The first sentence in Carol Apollonio's
course synopsis describes her
class as "Dostoevsky with the gloves off.
It's up to students to handle the brooding Russian master without fear of getting their hands a little dirty along the way.
"Dostoevsky has traditionally been read secularly, with all of his dark stuff being psychologically analyzed-'he was depressed; he was schizophrenic.' But psychology can't answer the bigger questions," says Apollonio
class, as a discussion-based collective, to pursue its own answers to the broader questions about Dostoevsky's work.
Such a free-ranging intellectual imperative can lead to some surprising conclusions.
"I think we decided that Crime and Punishment is comedy," she
Unusual for a professor in an advanced humanities course, Apollonio administers daily quizzes on the assigned reading-"How can I do this if they aren't going to read?"-and assigns peer reviews of papers.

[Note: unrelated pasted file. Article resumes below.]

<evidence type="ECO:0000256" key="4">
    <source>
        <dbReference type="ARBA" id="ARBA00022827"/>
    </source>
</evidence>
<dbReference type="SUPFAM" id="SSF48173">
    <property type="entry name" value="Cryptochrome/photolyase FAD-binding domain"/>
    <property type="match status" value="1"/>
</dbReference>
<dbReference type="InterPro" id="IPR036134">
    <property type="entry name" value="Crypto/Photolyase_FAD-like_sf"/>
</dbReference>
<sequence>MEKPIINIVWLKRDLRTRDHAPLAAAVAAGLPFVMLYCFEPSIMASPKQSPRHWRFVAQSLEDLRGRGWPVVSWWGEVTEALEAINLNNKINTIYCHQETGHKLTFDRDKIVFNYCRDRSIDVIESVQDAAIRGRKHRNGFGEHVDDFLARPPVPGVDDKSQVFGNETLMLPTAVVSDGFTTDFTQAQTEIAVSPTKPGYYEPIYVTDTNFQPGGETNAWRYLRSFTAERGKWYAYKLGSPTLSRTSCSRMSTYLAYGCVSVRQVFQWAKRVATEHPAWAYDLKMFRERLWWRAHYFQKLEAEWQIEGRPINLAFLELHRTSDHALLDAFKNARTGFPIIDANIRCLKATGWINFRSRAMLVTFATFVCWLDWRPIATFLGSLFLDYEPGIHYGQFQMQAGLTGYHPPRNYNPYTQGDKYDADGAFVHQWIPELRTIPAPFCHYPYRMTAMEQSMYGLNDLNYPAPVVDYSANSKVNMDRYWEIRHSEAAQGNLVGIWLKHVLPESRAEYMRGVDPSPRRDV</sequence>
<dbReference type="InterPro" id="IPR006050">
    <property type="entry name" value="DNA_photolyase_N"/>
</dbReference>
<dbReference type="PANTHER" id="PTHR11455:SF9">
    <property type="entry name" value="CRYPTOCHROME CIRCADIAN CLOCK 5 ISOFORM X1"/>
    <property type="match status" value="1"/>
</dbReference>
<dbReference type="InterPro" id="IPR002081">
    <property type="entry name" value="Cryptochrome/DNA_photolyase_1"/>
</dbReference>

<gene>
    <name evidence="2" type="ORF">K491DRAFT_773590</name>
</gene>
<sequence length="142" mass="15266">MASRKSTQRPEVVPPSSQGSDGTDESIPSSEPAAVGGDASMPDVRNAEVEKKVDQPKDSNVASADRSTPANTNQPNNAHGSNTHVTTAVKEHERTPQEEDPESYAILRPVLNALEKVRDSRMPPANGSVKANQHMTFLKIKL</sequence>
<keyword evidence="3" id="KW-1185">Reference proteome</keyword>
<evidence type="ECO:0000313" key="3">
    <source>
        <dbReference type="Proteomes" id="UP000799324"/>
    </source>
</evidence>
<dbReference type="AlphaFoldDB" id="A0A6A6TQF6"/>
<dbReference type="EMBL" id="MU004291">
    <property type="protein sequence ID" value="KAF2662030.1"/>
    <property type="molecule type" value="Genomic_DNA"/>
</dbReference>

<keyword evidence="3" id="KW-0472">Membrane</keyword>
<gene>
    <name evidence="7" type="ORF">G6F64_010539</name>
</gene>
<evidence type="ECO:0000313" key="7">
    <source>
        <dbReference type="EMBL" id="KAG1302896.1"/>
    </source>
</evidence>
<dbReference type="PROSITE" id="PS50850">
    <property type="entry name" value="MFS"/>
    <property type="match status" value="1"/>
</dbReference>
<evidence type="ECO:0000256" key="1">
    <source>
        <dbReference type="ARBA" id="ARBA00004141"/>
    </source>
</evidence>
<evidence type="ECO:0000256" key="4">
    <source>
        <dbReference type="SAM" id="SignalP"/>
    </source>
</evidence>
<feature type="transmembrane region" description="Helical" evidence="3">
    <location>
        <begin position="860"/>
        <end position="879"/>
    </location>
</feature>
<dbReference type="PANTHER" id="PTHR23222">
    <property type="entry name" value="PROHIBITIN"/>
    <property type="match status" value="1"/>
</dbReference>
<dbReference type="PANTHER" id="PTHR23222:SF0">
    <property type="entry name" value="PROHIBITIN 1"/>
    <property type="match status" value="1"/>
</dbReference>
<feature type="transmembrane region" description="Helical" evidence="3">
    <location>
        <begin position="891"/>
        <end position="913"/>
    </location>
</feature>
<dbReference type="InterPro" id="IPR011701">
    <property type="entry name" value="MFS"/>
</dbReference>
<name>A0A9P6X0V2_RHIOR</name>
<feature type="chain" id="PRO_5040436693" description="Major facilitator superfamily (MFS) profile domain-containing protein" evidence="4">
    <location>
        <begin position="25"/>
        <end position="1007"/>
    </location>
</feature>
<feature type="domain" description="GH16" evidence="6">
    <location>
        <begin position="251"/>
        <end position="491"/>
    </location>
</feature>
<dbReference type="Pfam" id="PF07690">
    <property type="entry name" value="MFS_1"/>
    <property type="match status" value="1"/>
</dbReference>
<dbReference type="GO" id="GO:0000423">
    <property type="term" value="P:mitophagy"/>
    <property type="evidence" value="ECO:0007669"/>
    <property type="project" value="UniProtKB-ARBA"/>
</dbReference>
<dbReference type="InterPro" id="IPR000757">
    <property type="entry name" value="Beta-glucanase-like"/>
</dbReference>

The scrutiny is aimed at recalibrating the sincerity and intensity of the classroom.
"I aim for a kind of visceral intellectualism," she
"You should have to think hard and care about what you come up with."
doesn't have specific conclusions in mind for her
Carol Apollonio is an associate professor of the practice in the Slavic & Eurasian studies department.
She holds a Ph.D. in Russian literature from the University of North Carolina at Chapel Hill.
She has worked as a conference-level interpreter for the U.S. Department of State, including at arms-control talks between American and Soviet officials in the late '80s and early '90s.